Luckily, errors and help are something that we can measure, and when we chart them out against a group of student’s attempts at solving problems, we end up with a very useful tool for visualizing learning. Called a learning curve, the tool shows the amount of assistance that student’s required in solving problems for a specific knowledge component (or set of knowledge components). In this example we’re looking at the log data from students’ performance on a set of problems that were designed to teach the knowledge component “decide when to use and calculate mean and median”. As you can see, the first time that students encounter this knowledge component, their assistance score – a combination of errors and hints – is high. But with each subsequent attempt, students need less assistance. This is an ideal learning curve (indeed, an almost perfect learning curve), indicating that learning is occurring, that activities in question are effective and suggesting that underlying model that was used in creating these activities is sound.
Unfortunately, most learning curves don’t look like this the first time out of the gate—instead, they’ll often look like this. Or this. Or even this. Fortunately, this is where learning curves really show their value, because these visualizations provide great information on where you can make improvements, either in making changes to activities or by refining your learner models.
A confused learning curve, like this one, might suggest that what you originally thought was a single knowledge component was actually two distinct ones; by decomposing into two separate KCs, we might end up with a learning model that makes more sense.
Or, we sometimes see a blip in an otherwise smooth learning curve, like this. This often suggests that a new (and perhaps hidden) skill was introduced in the middle of the problem sequence—a likely candidate for additional scaffolding or practice in the activities.
We see other, more high-level patterns in learning curves that we can use to categorize and guide our improvements. Low and flat curves suggest that students are being given too much practice for skills that they’ve already mastered – not a good use of their time! Curves that are high and flat, in contrast, don’t indicate that learning is occurring – these are often areas where models need to be refined. Learning curves that are still high suggest that students are having difficulty with the knowledge components; these are usually good places to add additional practice problems. Finally, for some learning curves we find that we have too little data to interpret; these indicate areas where knowledge components might be merged, or where additional activities would be useful.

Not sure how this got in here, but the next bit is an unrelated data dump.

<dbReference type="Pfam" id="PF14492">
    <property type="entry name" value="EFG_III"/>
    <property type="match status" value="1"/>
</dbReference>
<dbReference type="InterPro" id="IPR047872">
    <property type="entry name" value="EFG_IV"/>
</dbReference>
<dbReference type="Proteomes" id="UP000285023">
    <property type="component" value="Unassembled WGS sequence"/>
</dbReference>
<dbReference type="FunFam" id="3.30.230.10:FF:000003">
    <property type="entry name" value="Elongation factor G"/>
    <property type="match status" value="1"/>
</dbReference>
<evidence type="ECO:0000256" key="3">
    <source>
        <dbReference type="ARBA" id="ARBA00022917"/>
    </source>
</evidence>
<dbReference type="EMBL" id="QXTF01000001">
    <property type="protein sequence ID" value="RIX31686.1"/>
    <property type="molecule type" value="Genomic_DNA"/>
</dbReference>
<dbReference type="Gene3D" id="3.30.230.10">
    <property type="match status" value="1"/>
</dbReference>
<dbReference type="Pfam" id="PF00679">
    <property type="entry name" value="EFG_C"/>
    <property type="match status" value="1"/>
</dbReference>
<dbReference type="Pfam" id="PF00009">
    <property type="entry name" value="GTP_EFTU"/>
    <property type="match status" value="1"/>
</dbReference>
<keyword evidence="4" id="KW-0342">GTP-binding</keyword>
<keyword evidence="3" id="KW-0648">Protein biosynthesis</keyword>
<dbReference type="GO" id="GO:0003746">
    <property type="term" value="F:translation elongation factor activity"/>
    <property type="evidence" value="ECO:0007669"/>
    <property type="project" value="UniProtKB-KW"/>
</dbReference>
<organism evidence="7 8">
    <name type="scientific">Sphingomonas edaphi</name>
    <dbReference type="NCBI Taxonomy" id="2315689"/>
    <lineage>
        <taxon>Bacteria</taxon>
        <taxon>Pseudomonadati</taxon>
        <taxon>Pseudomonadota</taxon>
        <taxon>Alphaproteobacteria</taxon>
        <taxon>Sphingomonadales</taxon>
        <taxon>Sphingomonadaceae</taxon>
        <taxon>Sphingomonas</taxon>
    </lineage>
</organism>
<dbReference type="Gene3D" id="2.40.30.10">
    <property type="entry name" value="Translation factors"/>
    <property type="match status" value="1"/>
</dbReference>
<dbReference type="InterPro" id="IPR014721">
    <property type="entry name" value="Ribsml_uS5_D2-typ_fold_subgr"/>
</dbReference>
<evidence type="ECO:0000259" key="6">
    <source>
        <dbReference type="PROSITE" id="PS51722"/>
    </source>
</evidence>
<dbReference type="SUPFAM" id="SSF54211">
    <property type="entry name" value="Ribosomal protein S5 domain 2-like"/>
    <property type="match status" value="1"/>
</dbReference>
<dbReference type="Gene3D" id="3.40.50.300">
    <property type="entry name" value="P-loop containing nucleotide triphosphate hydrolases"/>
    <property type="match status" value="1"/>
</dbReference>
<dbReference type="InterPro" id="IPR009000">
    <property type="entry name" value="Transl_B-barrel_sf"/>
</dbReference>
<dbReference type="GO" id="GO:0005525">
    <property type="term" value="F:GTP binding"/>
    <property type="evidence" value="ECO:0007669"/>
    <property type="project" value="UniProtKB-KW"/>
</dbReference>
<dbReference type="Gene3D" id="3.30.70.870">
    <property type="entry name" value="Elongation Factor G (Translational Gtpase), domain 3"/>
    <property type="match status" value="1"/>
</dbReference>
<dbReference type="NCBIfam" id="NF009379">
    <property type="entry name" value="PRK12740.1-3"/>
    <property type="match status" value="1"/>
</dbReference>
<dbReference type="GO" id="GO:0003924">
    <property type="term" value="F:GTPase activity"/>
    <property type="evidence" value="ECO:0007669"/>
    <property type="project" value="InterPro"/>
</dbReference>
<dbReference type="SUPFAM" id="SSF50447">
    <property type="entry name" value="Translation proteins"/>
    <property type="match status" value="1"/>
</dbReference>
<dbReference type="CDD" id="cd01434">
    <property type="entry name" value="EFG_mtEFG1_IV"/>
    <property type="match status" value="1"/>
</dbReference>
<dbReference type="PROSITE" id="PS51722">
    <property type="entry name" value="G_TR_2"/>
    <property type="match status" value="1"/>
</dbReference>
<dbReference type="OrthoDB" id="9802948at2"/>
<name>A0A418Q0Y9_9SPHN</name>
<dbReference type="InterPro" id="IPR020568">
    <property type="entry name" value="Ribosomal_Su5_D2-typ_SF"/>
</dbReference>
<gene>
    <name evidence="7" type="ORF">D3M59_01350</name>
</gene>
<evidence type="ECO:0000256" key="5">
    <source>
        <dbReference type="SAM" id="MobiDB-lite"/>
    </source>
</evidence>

Beyond the benefit of providing guidance on where instruction and activities can be improved, learning outcomes can also help consider how successful you’ve been in improving the course. By comparing learning curves between different versions of your activities or courses, you can measure how effective your improvements have been.
While learning curves are very effective, they are most effective in well instrumented courses that capture learner interaction data. DataShop provides some guidance on importing this kind of log data, but there are a number of technologies for creating learning activities that already include this functionality, especially CTAT tutors and OLI Courses.
Learning curves track students’ progress from novice to expert. They map the amount of errors and requests for help students make while solving problems to gain or understand a specific knowledge component (a skill, principle, concept, etc.).
Bayesian Knowledge Tracing
Bayesian Knowledge Tracing tracks students’ behaviors to make predictions about the students’ learning state. It goes beyond measuring right or wrong answers to using other factors to make inferences. Those factors include the students’ past success at similar problems, the likelihood that a student is simply guessing, the difficulty of the skill to be mastered and others.
Additive Factors Model
Additive Factor Modeling (AFM) is a method of modeling learning and performance. AFM is a statistical approach that combines logistic regression with some aspects of item response theory, allowing us to predict student error rates for a given set of learning activities for different KC models. This approach is able to take into account the difficulty of specific activities, students’ current knowledge level and the speed that students acquire specific skills.